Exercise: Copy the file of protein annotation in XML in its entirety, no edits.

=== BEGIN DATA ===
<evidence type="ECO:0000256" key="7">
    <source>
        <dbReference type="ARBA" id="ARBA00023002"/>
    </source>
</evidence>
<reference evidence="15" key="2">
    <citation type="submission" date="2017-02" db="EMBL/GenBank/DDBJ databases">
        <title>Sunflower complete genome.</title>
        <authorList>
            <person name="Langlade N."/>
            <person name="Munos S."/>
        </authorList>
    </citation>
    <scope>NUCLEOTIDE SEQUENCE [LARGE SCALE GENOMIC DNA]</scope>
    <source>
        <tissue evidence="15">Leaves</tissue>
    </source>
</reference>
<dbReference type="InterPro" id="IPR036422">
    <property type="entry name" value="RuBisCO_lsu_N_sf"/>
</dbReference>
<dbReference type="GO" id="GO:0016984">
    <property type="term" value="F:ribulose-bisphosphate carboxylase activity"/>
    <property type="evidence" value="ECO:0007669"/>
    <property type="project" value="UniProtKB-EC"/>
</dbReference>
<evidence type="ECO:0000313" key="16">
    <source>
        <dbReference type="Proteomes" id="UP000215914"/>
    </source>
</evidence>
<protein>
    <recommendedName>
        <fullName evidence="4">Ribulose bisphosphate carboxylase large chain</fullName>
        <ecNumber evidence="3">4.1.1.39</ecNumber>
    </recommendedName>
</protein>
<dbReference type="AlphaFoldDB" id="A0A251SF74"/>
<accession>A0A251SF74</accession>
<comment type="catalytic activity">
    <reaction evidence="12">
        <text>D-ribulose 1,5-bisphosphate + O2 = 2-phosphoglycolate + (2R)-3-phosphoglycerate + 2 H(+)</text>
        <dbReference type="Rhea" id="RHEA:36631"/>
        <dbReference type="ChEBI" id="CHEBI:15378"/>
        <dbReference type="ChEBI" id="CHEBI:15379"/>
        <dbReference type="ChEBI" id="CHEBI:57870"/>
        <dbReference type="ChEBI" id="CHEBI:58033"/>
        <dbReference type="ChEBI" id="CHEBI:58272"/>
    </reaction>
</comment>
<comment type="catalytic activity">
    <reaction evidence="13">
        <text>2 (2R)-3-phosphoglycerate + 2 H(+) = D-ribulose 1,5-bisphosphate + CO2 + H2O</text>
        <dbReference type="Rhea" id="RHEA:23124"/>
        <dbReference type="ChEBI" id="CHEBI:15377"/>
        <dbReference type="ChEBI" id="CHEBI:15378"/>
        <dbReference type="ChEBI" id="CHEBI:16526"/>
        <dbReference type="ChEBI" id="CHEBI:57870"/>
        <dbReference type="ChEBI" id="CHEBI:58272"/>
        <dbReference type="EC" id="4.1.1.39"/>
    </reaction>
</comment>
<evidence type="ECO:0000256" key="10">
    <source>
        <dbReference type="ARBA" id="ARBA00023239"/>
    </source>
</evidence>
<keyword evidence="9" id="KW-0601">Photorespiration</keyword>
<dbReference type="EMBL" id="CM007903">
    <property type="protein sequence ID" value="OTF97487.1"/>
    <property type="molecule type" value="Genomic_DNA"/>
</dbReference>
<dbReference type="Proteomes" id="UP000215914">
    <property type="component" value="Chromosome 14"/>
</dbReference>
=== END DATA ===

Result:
<evidence type="ECO:0000256" key="7">
    <source>
        <dbReference type="ARBA" id="ARBA00023002"/>
    </source>
</evidence>
<reference evidence="15" key="2">
    <citation type="submission" date="2017-02" db="EMBL/GenBank/DDBJ databases">
        <title>Sunflower complete genome.</title>
        <authorList>
            <person name="Langlade N."/>
            <person name="Munos S."/>
        </authorList>
    </citation>
    <scope>NUCLEOTIDE SEQUENCE [LARGE SCALE GENOMIC DNA]</scope>
    <source>
        <tissue evidence="15">Leaves</tissue>
    </source>
</reference>
<dbReference type="InterPro" id="IPR036422">
    <property type="entry name" value="RuBisCO_lsu_N_sf"/>
</dbReference>
<dbReference type="GO" id="GO:0016984">
    <property type="term" value="F:ribulose-bisphosphate carboxylase activity"/>
    <property type="evidence" value="ECO:0007669"/>
    <property type="project" value="UniProtKB-EC"/>
</dbReference>
<evidence type="ECO:0000313" key="16">
    <source>
        <dbReference type="Proteomes" id="UP000215914"/>
    </source>
</evidence>
<protein>
    <recommendedName>
        <fullName evidence="4">Ribulose bisphosphate carboxylase large chain</fullName>
        <ecNumber evidence="3">4.1.1.39</ecNumber>
    </recommendedName>
</protein>
<dbReference type="AlphaFoldDB" id="A0A251SF74"/>
<accession>A0A251SF74</accession>
<comment type="catalytic activity">
    <reaction evidence="12">
        <text>D-ribulose 1,5-bisphosphate + O2 = 2-phosphoglycolate + (2R)-3-phosphoglycerate + 2 H(+)</text>
        <dbReference type="Rhea" id="RHEA:36631"/>
        <dbReference type="ChEBI" id="CHEBI:15378"/>
        <dbReference type="ChEBI" id="CHEBI:15379"/>
        <dbReference type="ChEBI" id="CHEBI:57870"/>
        <dbReference type="ChEBI" id="CHEBI:58033"/>
        <dbReference type="ChEBI" id="CHEBI:58272"/>
    </reaction>
</comment>
<comment type="catalytic activity">
    <reaction evidence="13">
        <text>2 (2R)-3-phosphoglycerate + 2 H(+) = D-ribulose 1,5-bisphosphate + CO2 + H2O</text>
        <dbReference type="Rhea" id="RHEA:23124"/>
        <dbReference type="ChEBI" id="CHEBI:15377"/>
        <dbReference type="ChEBI" id="CHEBI:15378"/>
        <dbReference type="ChEBI" id="CHEBI:16526"/>
        <dbReference type="ChEBI" id="CHEBI:57870"/>
        <dbReference type="ChEBI" id="CHEBI:58272"/>
        <dbReference type="EC" id="4.1.1.39"/>
    </reaction>
</comment>
<evidence type="ECO:0000256" key="10">
    <source>
        <dbReference type="ARBA" id="ARBA00023239"/>
    </source>
</evidence>
<keyword evidence="9" id="KW-0601">Photorespiration</keyword>
<dbReference type="EMBL" id="CM007903">
    <property type="protein sequence ID" value="OTF97487.1"/>
    <property type="molecule type" value="Genomic_DNA"/>
</dbReference>
<dbReference type="Proteomes" id="UP000215914">
    <property type="component" value="Chromosome 14"/>
</dbReference>